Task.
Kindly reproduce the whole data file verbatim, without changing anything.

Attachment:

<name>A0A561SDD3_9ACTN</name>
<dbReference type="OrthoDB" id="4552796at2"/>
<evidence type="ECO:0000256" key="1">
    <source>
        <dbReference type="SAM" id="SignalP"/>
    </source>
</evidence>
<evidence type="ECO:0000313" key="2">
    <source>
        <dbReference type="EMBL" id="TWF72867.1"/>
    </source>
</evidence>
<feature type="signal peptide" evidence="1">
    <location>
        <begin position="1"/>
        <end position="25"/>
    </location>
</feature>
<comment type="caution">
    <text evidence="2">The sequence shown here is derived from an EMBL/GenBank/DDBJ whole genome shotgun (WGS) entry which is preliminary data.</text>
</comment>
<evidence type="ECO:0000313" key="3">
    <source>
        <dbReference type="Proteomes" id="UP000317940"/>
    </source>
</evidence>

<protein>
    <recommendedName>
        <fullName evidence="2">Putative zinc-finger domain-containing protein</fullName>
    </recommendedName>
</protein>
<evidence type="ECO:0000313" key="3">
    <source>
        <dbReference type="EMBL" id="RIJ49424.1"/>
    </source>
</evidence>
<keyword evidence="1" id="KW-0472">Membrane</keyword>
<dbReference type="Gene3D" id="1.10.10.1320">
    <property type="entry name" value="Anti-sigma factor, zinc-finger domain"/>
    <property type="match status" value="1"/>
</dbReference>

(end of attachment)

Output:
<name>A0A561SDD3_9ACTN</name>
<dbReference type="OrthoDB" id="4552796at2"/>
<evidence type="ECO:0000256" key="1">
    <source>
        <dbReference type="SAM" id="SignalP"/>
    </source>
</evidence>
<evidence type="ECO:0000313" key="2">
    <source>
        <dbReference type="EMBL" id="TWF72867.1"/>
    </source>
</evidence>
<feature type="signal peptide" evidence="1">
    <location>
        <begin position="1"/>
        <end position="25"/>
    </location>
</feature>
<comment type="caution">
    <text evidence="2">The sequence shown here is derived from an EMBL/GenBank/DDBJ whole genome shotgun (WGS) entry which is preliminary data.</text>
</comment>
<evidence type="ECO:0000313" key="3">
    <source>
        <dbReference type="Proteomes" id="UP000317940"/>
    </source>
</evidence>

<protein>
    <recommendedName>
        <fullName evidence="2">Putative zinc-finger domain-containing protein</fullName>
    </recommendedName>
</protein>
<evidence type="ECO:0000313" key="3">
    <source>
        <dbReference type="EMBL" id="RIJ49424.1"/>
    </source>
</evidence>
<keyword evidence="1" id="KW-0472">Membrane</keyword>
<dbReference type="Gene3D" id="1.10.10.1320">
    <property type="entry name" value="Anti-sigma factor, zinc-finger domain"/>
    <property type="match status" value="1"/>
</dbReference>